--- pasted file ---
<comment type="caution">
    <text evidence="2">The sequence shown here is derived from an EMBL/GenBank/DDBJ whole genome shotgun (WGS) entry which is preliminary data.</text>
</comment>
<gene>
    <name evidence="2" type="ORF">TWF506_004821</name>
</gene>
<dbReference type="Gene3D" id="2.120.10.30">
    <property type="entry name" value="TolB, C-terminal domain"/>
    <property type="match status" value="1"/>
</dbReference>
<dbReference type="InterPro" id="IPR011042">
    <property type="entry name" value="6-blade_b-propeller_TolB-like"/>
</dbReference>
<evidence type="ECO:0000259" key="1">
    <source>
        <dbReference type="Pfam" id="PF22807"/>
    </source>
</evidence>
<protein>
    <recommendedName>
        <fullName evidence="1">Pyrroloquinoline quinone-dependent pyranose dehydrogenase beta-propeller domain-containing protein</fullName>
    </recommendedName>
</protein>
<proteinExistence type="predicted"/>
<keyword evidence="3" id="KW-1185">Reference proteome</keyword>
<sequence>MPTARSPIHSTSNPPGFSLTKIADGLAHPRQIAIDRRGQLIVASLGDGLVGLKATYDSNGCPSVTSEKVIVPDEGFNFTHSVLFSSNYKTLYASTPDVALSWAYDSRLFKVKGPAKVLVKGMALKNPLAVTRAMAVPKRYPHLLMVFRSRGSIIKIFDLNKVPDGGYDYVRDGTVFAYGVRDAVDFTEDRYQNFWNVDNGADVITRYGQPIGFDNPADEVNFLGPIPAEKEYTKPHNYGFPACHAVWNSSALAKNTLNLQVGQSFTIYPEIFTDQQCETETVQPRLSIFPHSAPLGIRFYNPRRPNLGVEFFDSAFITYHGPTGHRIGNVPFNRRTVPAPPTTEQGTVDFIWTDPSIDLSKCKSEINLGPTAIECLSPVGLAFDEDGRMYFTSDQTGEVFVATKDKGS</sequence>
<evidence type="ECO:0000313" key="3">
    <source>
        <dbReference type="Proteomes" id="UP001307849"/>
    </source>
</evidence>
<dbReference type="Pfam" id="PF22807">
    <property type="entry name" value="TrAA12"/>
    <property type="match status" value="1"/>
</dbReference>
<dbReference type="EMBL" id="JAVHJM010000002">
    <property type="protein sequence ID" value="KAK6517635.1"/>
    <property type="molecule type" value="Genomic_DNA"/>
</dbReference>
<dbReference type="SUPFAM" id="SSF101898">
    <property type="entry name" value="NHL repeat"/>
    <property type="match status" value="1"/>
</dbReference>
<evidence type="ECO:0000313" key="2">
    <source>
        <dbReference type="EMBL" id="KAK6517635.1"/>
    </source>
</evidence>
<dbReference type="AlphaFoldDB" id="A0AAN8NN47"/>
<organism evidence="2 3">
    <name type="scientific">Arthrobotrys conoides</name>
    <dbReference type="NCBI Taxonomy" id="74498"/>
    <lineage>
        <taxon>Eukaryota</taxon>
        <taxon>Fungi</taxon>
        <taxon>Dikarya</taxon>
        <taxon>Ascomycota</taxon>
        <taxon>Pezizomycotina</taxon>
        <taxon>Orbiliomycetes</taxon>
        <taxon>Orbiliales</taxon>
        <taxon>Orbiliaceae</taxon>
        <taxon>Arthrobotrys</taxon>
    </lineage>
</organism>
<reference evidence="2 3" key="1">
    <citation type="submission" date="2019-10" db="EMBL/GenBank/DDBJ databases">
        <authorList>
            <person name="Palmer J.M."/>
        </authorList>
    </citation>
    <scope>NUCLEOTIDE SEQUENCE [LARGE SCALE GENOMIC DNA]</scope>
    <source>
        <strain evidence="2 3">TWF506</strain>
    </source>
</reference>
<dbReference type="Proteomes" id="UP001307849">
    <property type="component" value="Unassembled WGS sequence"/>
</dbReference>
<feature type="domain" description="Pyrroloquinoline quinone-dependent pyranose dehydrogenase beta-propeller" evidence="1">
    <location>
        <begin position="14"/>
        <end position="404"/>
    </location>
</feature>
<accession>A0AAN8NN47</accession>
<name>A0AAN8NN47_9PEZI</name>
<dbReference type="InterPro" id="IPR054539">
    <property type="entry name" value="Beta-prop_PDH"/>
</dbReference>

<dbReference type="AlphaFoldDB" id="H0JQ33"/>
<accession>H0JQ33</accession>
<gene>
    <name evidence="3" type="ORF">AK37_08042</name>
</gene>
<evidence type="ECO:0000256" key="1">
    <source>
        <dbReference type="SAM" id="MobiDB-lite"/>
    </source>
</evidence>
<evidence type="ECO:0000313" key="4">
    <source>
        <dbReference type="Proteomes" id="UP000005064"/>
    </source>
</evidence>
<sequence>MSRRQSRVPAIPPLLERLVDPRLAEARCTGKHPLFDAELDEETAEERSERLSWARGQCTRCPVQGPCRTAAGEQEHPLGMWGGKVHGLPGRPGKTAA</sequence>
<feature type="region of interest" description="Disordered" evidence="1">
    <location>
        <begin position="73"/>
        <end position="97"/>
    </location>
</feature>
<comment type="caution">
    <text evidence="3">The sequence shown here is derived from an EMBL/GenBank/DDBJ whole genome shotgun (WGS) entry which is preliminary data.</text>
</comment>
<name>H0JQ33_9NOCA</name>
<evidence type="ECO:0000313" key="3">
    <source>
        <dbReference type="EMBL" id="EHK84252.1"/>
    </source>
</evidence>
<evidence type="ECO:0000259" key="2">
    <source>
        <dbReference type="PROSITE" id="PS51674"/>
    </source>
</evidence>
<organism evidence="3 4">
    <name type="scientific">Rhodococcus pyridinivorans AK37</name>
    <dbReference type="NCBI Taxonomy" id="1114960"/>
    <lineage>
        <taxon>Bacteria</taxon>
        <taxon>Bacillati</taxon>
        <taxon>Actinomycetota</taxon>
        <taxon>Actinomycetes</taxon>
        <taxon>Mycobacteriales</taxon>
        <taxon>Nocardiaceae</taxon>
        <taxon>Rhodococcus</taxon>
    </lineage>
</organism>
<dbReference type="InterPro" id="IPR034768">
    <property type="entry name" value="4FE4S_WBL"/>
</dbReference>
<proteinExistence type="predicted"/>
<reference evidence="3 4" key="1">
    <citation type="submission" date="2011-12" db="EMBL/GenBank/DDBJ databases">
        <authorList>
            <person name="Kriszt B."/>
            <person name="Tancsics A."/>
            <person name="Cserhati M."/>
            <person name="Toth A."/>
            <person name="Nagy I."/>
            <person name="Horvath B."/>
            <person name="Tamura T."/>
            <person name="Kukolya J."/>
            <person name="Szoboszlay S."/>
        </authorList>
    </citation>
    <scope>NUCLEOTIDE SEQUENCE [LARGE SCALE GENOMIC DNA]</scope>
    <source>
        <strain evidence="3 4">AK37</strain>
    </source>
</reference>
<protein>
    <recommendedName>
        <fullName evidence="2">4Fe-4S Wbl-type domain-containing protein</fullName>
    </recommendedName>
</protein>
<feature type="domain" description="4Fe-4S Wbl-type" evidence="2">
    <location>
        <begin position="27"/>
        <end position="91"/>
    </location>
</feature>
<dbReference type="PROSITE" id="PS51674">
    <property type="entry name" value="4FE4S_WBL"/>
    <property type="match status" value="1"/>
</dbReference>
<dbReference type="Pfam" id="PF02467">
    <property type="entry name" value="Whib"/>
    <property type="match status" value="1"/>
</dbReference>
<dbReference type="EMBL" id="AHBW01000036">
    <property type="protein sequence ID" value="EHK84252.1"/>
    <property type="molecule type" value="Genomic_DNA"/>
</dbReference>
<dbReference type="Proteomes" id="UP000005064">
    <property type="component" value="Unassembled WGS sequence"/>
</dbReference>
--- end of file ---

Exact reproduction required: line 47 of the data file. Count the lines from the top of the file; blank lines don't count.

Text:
    </source>